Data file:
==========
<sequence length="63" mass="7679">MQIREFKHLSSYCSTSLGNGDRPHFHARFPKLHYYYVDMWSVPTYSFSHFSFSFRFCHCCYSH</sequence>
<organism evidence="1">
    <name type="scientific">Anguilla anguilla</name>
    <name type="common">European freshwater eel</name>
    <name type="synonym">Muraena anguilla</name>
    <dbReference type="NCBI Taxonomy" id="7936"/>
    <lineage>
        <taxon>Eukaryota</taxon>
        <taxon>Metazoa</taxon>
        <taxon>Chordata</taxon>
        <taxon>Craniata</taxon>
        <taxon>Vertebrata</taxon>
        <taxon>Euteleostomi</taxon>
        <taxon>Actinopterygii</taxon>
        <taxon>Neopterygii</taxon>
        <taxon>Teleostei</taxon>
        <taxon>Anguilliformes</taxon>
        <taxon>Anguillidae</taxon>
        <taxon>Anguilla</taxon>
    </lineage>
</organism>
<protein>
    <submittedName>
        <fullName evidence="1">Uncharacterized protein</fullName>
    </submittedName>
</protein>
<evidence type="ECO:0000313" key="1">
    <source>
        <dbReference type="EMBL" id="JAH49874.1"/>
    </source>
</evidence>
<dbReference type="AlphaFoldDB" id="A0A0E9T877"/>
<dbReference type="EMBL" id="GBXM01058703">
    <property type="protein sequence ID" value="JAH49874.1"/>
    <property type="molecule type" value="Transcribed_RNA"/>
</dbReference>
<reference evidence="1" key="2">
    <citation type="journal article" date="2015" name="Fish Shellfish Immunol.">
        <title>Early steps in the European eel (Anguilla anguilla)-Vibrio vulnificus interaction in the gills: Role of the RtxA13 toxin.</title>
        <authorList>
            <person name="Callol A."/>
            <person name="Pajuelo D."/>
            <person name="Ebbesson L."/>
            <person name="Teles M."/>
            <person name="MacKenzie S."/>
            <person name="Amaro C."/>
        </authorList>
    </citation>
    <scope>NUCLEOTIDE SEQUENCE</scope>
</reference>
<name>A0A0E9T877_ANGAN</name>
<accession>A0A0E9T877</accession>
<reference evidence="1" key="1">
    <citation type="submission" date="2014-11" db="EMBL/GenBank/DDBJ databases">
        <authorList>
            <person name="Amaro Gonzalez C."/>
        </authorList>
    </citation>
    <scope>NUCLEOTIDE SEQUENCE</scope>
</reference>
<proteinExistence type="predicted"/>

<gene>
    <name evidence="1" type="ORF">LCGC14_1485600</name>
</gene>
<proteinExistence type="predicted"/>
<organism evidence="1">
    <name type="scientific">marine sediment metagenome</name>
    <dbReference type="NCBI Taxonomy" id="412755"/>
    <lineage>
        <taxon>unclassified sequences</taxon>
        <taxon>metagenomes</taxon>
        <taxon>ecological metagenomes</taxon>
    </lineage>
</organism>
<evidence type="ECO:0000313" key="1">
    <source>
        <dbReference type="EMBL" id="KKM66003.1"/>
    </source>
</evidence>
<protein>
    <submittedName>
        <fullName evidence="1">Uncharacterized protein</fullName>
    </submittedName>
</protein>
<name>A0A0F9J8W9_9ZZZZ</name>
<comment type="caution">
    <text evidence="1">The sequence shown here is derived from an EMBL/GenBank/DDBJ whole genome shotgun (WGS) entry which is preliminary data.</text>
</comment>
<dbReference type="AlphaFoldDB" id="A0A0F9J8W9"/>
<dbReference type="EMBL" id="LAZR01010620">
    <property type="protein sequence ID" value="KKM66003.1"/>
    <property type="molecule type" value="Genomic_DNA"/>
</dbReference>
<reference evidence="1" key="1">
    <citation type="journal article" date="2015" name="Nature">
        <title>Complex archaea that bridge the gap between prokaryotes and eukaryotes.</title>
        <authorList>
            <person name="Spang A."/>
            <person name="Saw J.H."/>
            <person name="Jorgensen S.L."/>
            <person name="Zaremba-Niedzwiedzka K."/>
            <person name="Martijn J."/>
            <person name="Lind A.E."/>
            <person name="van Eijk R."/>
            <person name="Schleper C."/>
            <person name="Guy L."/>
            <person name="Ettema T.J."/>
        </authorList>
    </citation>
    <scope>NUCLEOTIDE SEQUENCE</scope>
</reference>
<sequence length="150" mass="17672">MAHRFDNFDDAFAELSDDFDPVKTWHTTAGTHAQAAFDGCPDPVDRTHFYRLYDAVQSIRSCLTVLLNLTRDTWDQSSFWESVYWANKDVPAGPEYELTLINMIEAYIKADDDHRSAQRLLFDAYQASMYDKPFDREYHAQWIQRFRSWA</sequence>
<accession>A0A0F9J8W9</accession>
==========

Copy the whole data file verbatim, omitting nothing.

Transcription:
<sequence length="63" mass="7679">MQIREFKHLSSYCSTSLGNGDRPHFHARFPKLHYYYVDMWSVPTYSFSHFSFSFRFCHCCYSH</sequence>
<organism evidence="1">
    <name type="scientific">Anguilla anguilla</name>
    <name type="common">European freshwater eel</name>
    <name type="synonym">Muraena anguilla</name>
    <dbReference type="NCBI Taxonomy" id="7936"/>
    <lineage>
        <taxon>Eukaryota</taxon>
        <taxon>Metazoa</taxon>
        <taxon>Chordata</taxon>
        <taxon>Craniata</taxon>
        <taxon>Vertebrata</taxon>
        <taxon>Euteleostomi</taxon>
        <taxon>Actinopterygii</taxon>
        <taxon>Neopterygii</taxon>
        <taxon>Teleostei</taxon>
        <taxon>Anguilliformes</taxon>
        <taxon>Anguillidae</taxon>
        <taxon>Anguilla</taxon>
    </lineage>
</organism>
<protein>
    <submittedName>
        <fullName evidence="1">Uncharacterized protein</fullName>
    </submittedName>
</protein>
<evidence type="ECO:0000313" key="1">
    <source>
        <dbReference type="EMBL" id="JAH49874.1"/>
    </source>
</evidence>
<dbReference type="AlphaFoldDB" id="A0A0E9T877"/>
<dbReference type="EMBL" id="GBXM01058703">
    <property type="protein sequence ID" value="JAH49874.1"/>
    <property type="molecule type" value="Transcribed_RNA"/>
</dbReference>
<reference evidence="1" key="2">
    <citation type="journal article" date="2015" name="Fish Shellfish Immunol.">
        <title>Early steps in the European eel (Anguilla anguilla)-Vibrio vulnificus interaction in the gills: Role of the RtxA13 toxin.</title>
        <authorList>
            <person name="Callol A."/>
            <person name="Pajuelo D."/>
            <person name="Ebbesson L."/>
            <person name="Teles M."/>
            <person name="MacKenzie S."/>
            <person name="Amaro C."/>
        </authorList>
    </citation>
    <scope>NUCLEOTIDE SEQUENCE</scope>
</reference>
<name>A0A0E9T877_ANGAN</name>
<accession>A0A0E9T877</accession>
<reference evidence="1" key="1">
    <citation type="submission" date="2014-11" db="EMBL/GenBank/DDBJ databases">
        <authorList>
            <person name="Amaro Gonzalez C."/>
        </authorList>
    </citation>
    <scope>NUCLEOTIDE SEQUENCE</scope>
</reference>
<proteinExistence type="predicted"/>

<gene>
    <name evidence="1" type="ORF">LCGC14_1485600</name>
</gene>
<proteinExistence type="predicted"/>
<organism evidence="1">
    <name type="scientific">marine sediment metagenome</name>
    <dbReference type="NCBI Taxonomy" id="412755"/>
    <lineage>
        <taxon>unclassified sequences</taxon>
        <taxon>metagenomes</taxon>
        <taxon>ecological metagenomes</taxon>
    </lineage>
</organism>
<evidence type="ECO:0000313" key="1">
    <source>
        <dbReference type="EMBL" id="KKM66003.1"/>
    </source>
</evidence>
<protein>
    <submittedName>
        <fullName evidence="1">Uncharacterized protein</fullName>
    </submittedName>
</protein>
<name>A0A0F9J8W9_9ZZZZ</name>
<comment type="caution">
    <text evidence="1">The sequence shown here is derived from an EMBL/GenBank/DDBJ whole genome shotgun (WGS) entry which is preliminary data.</text>
</comment>
<dbReference type="AlphaFoldDB" id="A0A0F9J8W9"/>
<dbReference type="EMBL" id="LAZR01010620">
    <property type="protein sequence ID" value="KKM66003.1"/>
    <property type="molecule type" value="Genomic_DNA"/>
</dbReference>
<reference evidence="1" key="1">
    <citation type="journal article" date="2015" name="Nature">
        <title>Complex archaea that bridge the gap between prokaryotes and eukaryotes.</title>
        <authorList>
            <person name="Spang A."/>
            <person name="Saw J.H."/>
            <person name="Jorgensen S.L."/>
            <person name="Zaremba-Niedzwiedzka K."/>
            <person name="Martijn J."/>
            <person name="Lind A.E."/>
            <person name="van Eijk R."/>
            <person name="Schleper C."/>
            <person name="Guy L."/>
            <person name="Ettema T.J."/>
        </authorList>
    </citation>
    <scope>NUCLEOTIDE SEQUENCE</scope>
</reference>
<sequence length="150" mass="17672">MAHRFDNFDDAFAELSDDFDPVKTWHTTAGTHAQAAFDGCPDPVDRTHFYRLYDAVQSIRSCLTVLLNLTRDTWDQSSFWESVYWANKDVPAGPEYELTLINMIEAYIKADDDHRSAQRLLFDAYQASMYDKPFDREYHAQWIQRFRSWA</sequence>
<accession>A0A0F9J8W9</accession>